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Also, on the note of games: anti-cheat. One of the few things that I think needs to be closed source. It wouldn't be effective without that code secrecy.

@engal I'm not sure. Isn't anti-cheat software comparable to encryption or security software? Security by obscurity is not really security, so an anti-cheat program is only really good if you can't bypass it even if you know how it works.

@colomar
I mean, if you discuss the ways that you detect cheats, the second you say it, that method doesn't work. It's a constant treadmill of work. If I say "yah we md5 sum applications running in the background and check them against a database of known cheats" that doesn't work anymore.

@engal If that was the case, it would apply to malware scanners as well, wouldn't it?
They do the same: Check if the signature of a piece of code matches a database of known malware. That doesn't keep open-source malware scanners from working, though, does it?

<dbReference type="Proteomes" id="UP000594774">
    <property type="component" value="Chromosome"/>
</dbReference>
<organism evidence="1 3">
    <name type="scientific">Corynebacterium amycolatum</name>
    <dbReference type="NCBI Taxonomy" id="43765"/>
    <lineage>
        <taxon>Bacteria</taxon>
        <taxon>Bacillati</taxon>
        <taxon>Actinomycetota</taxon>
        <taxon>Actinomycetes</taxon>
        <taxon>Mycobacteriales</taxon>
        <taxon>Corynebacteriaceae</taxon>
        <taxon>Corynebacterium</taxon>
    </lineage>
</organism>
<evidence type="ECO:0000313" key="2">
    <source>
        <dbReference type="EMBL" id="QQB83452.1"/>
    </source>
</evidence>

@colomar
not a cybersecurity student or researcher or anything like that, but cheats would be easier to update, since the user is the one trying to use it, like any other user installed program. they could update it to say, change a couple meg with random data to randomize the sum. If the methods are hidden, the cheat makers don't know what to do. Same reason good anti-cheats issue bans in waves. Makes it harder to pinpoint what you need to change to get away with it.

interesting point. I am of the opposite thought that anti-cheat should be open source, then the whole community can work to make it better/stay ahead of the cheats. Much like the Linux community works tirelessly to keep Linux secure.

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